BOWEN: Well I guess Alan you've got the situation across the country on a regular basis that directors of public prosecution make recommendations, police make recommendations to the DPP, royal commissions or commissions of inquiries make recommendations. Now how the law enforcement agencies in different states, you know nothing to do with you or me, then decide that they can run those cases or the case might not stack up before a court or the lawyers say listen we are just not going to win. Look I don't know the full details, I'm not sure you know the full details, we don't know. All I know is there was a full Royal Commission, I mean what we've seen coming out of the Royal Commission into the banks is very, very concerning, but we've seen a Royal Commission that was designed to set up to damage Labor figures and you've got the Liberal Government keeping on that campaign against Mr Shorten today when they had a full Royal Commission into these matters.

JONES: Let's get onto this business from the National Press Club. We are not going to be able to cover all of these but I hope we can sort of talk again about them. Just to take three points perhaps that you talked about, a greater commitment by Labor to tackle debt and deficit, you talked about better and bigger tax cuts for 10 million low and middle income earners, and you talked about TAFE. Can I just come back to this Deputy Governor Guy Debelle, because you quoted him saying debt levels are always sustainable until they're not. And you made the point that we need bigger surpluses. Do you understand that Labor's record on the issue of deficits is an enormous achilles heel that you have got to be able to overcome. I mean Wayne Swan, I'm just looking at some figures here, 2008/2009 a deficit of $47 billion, 2010/2011 $47.5 billion 2011/2012 $43.4 billion these are all deficits. How do you overcome the public perception that the rhetoric never matches the reality?

BOWEN: Well a few points Alan, both sides have said things about surpluses which haven't come to pass. I mean Liberals said we would be back in surplus by now -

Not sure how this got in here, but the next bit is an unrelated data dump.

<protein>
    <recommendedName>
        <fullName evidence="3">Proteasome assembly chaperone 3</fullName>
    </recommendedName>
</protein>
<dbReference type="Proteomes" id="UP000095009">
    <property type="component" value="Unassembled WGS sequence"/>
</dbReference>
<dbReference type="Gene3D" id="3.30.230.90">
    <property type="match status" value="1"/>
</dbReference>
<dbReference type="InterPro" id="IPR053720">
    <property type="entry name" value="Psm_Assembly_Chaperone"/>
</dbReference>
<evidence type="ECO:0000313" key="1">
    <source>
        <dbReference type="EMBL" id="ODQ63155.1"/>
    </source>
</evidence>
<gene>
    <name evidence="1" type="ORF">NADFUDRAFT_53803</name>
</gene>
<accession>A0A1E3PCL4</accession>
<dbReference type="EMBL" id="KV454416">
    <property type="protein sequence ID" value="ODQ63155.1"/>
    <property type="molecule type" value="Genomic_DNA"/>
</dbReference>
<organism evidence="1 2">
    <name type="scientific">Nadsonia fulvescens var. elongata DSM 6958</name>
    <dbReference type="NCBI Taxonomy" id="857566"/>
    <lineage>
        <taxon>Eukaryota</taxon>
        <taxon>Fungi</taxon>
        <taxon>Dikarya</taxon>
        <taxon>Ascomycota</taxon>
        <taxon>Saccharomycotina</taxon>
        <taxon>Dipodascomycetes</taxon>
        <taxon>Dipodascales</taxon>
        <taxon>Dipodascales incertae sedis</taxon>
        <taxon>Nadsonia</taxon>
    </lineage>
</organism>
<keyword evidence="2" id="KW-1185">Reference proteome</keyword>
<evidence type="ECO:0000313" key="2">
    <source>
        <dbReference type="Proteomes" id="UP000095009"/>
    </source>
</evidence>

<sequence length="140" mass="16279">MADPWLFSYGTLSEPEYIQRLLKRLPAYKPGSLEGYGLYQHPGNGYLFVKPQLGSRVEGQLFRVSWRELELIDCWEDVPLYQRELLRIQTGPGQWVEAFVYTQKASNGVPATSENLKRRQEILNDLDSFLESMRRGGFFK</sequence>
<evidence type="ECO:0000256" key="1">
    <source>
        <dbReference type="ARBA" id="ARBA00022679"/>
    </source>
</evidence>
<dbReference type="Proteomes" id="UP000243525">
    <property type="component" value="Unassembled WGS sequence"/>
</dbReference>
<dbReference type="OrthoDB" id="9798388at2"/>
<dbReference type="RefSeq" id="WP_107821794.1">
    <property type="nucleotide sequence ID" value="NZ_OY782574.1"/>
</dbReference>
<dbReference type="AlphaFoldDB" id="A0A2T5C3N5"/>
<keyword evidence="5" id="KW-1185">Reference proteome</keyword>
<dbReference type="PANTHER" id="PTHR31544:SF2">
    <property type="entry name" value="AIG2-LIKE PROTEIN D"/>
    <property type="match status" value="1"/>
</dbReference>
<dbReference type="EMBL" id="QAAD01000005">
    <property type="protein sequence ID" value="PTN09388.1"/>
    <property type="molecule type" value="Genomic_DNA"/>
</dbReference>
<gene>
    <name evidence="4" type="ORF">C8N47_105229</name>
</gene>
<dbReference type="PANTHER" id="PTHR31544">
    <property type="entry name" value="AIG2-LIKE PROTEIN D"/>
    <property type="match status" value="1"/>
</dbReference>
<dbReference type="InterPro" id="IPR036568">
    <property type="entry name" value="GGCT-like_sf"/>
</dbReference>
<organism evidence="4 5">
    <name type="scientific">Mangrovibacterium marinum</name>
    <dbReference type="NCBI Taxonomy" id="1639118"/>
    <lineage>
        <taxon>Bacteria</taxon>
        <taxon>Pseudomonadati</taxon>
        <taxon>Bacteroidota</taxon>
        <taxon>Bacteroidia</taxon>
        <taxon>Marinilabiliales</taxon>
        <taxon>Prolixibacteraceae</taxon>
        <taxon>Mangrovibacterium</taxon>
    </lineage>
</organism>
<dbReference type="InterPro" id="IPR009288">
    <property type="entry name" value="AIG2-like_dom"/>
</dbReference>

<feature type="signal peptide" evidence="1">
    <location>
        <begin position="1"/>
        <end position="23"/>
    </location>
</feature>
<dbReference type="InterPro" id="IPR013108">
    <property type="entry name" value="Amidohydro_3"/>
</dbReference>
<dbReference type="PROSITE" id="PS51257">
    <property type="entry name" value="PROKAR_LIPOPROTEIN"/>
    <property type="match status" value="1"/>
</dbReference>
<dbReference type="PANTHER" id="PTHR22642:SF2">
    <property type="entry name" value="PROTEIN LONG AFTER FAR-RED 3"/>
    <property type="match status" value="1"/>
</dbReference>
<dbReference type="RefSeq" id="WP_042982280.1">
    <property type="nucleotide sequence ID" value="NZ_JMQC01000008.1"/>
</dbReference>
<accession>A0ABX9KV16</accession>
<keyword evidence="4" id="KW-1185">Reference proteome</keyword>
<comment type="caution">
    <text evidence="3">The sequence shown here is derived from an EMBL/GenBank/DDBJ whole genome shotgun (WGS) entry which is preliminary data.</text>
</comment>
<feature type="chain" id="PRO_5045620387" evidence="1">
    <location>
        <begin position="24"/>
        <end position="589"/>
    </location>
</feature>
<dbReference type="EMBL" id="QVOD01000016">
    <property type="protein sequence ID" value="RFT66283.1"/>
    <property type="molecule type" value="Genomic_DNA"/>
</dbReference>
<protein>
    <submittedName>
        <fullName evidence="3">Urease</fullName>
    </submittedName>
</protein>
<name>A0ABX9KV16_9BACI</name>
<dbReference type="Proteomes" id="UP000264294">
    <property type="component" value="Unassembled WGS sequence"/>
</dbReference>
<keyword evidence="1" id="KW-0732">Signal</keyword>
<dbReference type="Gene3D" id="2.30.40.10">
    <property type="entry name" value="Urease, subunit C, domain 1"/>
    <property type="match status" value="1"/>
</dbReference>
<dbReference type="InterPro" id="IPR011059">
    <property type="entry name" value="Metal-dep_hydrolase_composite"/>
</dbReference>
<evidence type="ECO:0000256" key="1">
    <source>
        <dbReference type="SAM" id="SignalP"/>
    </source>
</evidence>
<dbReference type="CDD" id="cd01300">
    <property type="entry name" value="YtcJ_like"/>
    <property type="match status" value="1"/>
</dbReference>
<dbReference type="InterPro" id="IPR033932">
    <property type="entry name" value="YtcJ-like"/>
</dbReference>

JONES: I've certainly made that point many times I assure you.

BOWEN: That's right, and of course economic circumstances can change. But what I would say is judge us by what we say but also judge us by the policies underpinning the commitments we are making. I mean I'm not just talking about surpluses, bigger surpluses, yes I'm committing to them, but I'm also pointing out that we've made the decisions which lead to it. So I did make some important commitments in that speech, back to Budget balance the same year as the Budget says, bigger cumulative surpluses over the forward estimates you know four years from the Budget. And using the majority of measures, the majority of revenue raised by measures to pay down debt. Now that's very important to me as the alternative Treasurer, Alan, because while I'm not alarmist and the world economy is going very well, there are big risks out there. I mean we talked about debt and Guy Debelle made that comment, I mean global debt is now almost Alan, 320 per cent of global GDP. I mean that's 42 percentage points higher than it was in 2007, just before we went into the Global Financial Crisis. I mean there's a lot of risk out there.